“It is also deplorable that Abdel Bari Atwan should appear on any BBC channel, given his recent praise for terrorist killers.”

Against a backdrop of increased scrutiny by observers such as media watchdog CAMERA, last summer the BBC restricted online access to its “journalists’ guide to facts and terminology” on Israel and the Palestinians, making it password-protected.

The guide had previously been open to the public and had showed the broadcaster’s policies on how to describe individuals and places in the region.

Before it had been removed from public view, the guide had specified that the terms “settlers” and “settlements” should be used to refer only to residents of the West Bank, as opposed to all Jewish Israelis or those from elsewhere in Israel.

Bob Blackman, the Conservative MP for Harrow East, who chairs the All-Party Parliamentary Group on Israel, said that the BBC was “obviously ignoring its own guidelines” by claiming that Israeli citizens with “an absolute right to live in Israel” were “settlers”. He said: “I understand, of course, there are arguments to be had about settlements across the Green Line. But to describe Israelis who do not live on the West Bank in this way is effectively to condone terrorist violence.”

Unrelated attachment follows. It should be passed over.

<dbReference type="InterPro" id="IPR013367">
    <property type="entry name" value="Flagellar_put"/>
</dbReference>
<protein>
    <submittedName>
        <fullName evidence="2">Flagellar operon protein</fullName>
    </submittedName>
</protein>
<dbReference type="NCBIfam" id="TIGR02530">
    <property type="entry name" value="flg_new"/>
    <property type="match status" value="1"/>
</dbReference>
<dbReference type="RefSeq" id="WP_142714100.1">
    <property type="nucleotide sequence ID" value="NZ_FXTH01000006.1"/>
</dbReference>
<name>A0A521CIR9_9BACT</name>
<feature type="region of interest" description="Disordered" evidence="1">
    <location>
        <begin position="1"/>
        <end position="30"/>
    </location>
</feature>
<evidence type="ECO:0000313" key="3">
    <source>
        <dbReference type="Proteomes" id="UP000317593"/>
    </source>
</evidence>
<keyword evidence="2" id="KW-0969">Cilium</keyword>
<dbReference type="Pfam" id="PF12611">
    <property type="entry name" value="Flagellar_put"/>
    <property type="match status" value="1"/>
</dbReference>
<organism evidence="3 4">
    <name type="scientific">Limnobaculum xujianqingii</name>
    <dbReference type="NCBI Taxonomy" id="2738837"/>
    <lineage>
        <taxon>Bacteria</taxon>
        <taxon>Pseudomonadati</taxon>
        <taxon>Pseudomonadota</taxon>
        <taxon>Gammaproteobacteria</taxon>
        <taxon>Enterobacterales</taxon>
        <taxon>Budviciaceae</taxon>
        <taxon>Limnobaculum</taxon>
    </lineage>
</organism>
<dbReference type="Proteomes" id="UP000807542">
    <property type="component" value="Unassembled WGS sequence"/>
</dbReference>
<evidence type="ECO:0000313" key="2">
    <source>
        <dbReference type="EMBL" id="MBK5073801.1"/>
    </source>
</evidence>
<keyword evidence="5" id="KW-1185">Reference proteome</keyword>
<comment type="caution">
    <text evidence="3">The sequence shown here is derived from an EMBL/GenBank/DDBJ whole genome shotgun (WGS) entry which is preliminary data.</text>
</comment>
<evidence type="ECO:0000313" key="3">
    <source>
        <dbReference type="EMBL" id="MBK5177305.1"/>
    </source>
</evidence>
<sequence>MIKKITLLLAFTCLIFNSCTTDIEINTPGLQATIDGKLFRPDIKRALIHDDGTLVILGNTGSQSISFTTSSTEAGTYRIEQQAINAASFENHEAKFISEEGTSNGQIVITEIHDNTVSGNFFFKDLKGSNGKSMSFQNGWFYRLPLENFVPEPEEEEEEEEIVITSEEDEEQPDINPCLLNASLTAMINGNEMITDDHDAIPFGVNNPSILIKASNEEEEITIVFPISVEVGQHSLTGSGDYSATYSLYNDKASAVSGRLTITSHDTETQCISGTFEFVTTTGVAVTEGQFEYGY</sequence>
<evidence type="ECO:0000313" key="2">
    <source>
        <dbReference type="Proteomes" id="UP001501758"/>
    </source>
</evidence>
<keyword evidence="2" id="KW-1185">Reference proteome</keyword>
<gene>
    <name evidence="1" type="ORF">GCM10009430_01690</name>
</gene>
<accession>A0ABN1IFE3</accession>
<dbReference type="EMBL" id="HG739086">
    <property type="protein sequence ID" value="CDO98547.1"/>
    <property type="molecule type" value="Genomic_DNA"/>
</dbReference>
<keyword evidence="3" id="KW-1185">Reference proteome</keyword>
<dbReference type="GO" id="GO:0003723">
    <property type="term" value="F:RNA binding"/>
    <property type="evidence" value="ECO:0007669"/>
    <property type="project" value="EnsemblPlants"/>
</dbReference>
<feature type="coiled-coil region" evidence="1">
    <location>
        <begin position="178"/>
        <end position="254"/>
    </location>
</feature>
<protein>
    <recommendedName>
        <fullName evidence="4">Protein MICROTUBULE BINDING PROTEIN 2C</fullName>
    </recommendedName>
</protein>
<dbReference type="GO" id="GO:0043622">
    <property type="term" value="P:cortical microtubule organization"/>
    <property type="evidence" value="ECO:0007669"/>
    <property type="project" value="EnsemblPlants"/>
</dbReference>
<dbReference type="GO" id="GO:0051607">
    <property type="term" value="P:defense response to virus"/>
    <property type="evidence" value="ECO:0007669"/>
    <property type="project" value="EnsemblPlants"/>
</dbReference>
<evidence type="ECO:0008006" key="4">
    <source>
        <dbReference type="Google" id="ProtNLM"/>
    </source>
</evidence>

Lord Polak, Conservative Friends of Israel’s honorary president, added: “The BBC has a long way to travel on these issues before anyone can possibly judge them as being fair-minded.

“It is not all journalists or editors but there are a number who seem to allow their personal agendas to influence some unfortunate decisions, which can bring the whole organisation into disrepute.”